Sunday, April 26, 2009

Romans 7: Why Are Forbidden Fruits Sweeter? (Part I)

The latest Kairos magazine is out of the stove and here is the unedited draft from my article on Romans chapter 7.

Have you ever stolen mangoes or rambutans from a neighbour’s tree? If those adolescent exploits still make you chuckle, it may seem puzzling to see why Augustine agonized with guilt over some stolen pears in his Confessions. Was he indulging in a kind of mental self-beating?

Apparently not. Augustine looked back on his ‘fruitful’ endeavor and confessed that he was not even hungry that day. In fact, he gleefully threw his loot to the pigs. His desire was not the sweetness of pears, but merely the excitement of doing what was wrong! He asked himself, “Was it possible to take pleasure in what was illicit for no reason other than that it was not allowed?” Forbidden fruits taste better simply because they are off-limits.

This universal human experience seems to be on the apostle Paul’s mind when he wrote:

“What shall we say, then? Is the law sin? Certainly not! Indeed I would not have known what sin was except through the law. For I would not have known what coveting really was if the law had not said, "Do not covet”. But sin, seizing the opportunity afforded by the commandment, produced in me every kind of covetous desire. For apart from the law, sin is dead.” (Romans 7:7-8)

Earlier in this grand epistle to the church in Rome, the apostle had argued powerfully that sinners are declared righteous by God’s grace through faith in Christ, not through obeying the law (3:27). Consequently believers are ‘not under law, but under grace’ (6:14). They are no longer trying to impress God or earn divine favor by keeping the written code and live under its condemnation. Instead, they depend on what Christ had graciously done for their salvation and thus set free from the power of sin.

If the law only brings us wrath from God (4:15), does that mean that Paul considered the Mosaic law to be responsible for sin and death? Was he casting a shadow against the law as the cause of sin and condemnation? (7:7, 13) In Romans chapter 7, the apostle would answer these serious objections and defend the role of the law in our discipleship.

No, he wrote, the law in itself is “holy, righteous and good” (7:12). On the contrary, it is our fallen nature which is the source of sin and death. Although the law reveals and condemns transgressions, our self-centered disposition is thus aroused to produce every kind of prohibited desires (7:8). For this reason, the law is unable to rescue sinners or make them holy. It can neither be the ground for our justification or sanctification.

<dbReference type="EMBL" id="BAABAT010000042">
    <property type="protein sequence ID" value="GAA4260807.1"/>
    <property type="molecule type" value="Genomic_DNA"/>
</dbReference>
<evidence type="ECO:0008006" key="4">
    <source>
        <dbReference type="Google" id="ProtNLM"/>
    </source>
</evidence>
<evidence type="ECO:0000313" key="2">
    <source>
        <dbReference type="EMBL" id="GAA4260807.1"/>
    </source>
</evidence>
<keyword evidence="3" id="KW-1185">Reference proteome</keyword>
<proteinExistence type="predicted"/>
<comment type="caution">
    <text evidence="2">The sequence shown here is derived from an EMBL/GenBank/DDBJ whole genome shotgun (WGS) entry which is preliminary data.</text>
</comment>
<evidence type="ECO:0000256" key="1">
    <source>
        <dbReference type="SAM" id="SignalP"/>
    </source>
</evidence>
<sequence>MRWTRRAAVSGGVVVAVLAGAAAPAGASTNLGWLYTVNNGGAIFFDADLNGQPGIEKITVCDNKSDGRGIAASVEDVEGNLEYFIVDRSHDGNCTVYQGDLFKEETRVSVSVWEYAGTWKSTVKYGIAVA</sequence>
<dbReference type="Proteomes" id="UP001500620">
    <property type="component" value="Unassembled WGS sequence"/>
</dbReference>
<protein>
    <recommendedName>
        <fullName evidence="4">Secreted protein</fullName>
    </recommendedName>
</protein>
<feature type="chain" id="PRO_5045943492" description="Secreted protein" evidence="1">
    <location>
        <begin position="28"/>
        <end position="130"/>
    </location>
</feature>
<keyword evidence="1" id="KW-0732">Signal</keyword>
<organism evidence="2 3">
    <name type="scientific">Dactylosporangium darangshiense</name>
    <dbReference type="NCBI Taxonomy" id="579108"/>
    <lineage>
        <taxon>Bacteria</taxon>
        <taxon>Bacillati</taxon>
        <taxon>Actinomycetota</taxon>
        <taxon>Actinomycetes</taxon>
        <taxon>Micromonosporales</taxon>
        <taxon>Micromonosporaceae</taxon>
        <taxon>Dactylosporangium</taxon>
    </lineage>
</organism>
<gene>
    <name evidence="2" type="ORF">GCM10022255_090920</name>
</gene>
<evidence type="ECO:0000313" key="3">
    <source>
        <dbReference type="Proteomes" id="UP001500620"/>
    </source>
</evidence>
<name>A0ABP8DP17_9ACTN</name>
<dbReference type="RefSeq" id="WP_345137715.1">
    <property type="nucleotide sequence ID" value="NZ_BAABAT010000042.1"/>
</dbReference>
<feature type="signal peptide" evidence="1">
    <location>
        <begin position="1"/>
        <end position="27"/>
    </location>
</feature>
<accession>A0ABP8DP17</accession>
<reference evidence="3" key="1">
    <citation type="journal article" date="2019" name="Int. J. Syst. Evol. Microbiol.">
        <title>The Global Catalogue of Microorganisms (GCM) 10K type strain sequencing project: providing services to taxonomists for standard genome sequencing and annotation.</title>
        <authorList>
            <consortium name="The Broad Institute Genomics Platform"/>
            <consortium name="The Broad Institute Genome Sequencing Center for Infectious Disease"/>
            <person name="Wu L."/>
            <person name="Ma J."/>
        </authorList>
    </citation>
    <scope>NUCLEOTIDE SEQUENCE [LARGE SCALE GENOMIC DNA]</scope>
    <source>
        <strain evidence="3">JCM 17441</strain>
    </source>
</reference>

Paul used marriage as an illustration to explain the principle that the law has authority over a person only as long as he or she lives. “For example, by law a married woman is bound to her husband as long as he is alive, but if her husband dies, she is released from the law of marriage” (7:2). Similarly, believers have died to the law through participation in the death of Christ so that they may now belong to Him and bear good fruit to God. They were once controlled by the sinful passions provoked by the law, resulting in evil deeds that lead to death. But now they have been released from the law so that they may serve God in the new way of the Spirit, and not in the old way of the written code. (7:1-6)

See Part II


Living Lee said...

There is an interesting comment on Blaise Pascal in Robert Swinton's book "the story of god" where even mathematics can become interesting when one is forbidden to study it. Apparently the young Pascal was forbidden by his father to study Euclid until he was 15 but he secretly did it and became an adept at it before the time.
If you want your book (eg. Satanic verses or Shit) to sell just get it banned by the establishment. Certain societies are so obsessed with sex because sex is repressed. The list goes on.

In their book on "Cat and dog theology", Bob Sjogren and Gerald Robinson points out the two categories of Christians. Dog Christians are drawn towards and facing heaven while the cats are avoiding hell with their backs to heaven. Its a classic on whether we are faithful and loyal God-centred doggies or selfish cats who behave as if they are god and God is suppose to cater to their every whim and fancy like their servant.
Good read.

Living Lee

CDPC Friend said...

My friend and I read aloud Augustine's 'Confessions' to one another.

Like you I was struck by the length to which he reflected on stealing pears as a boy. 11 pages or more. Besides concluding that forbidden fruits taste better, Augustine also noted that what spurred him to commit that 'crime' was good things: friendships and comradeship. Alone, he would never have thought of stealing the pears. But he was with friends.
And they egged one another on to do that deed.

It was a profound reflection on the promises and perils of friendship. Friendship is never neutral. Friendship at its best spurs us to greater good. At its worst, it leads to evil (consider the comradeship of Nazi Germany!).

And while stealing pears might sound trivial, for Augustine, it was the sheer wantonness of it (he wasn't hungry, he did it on a frivolous whim, and he ended up throwing the pears away) that made the deed so reprehensible. Interestingly enough, Augustine wrote all his profound reflections on sin decades after his salvation. Augustine shows us that the greater our realization of God's grace, the more we realize the profound depths of sin.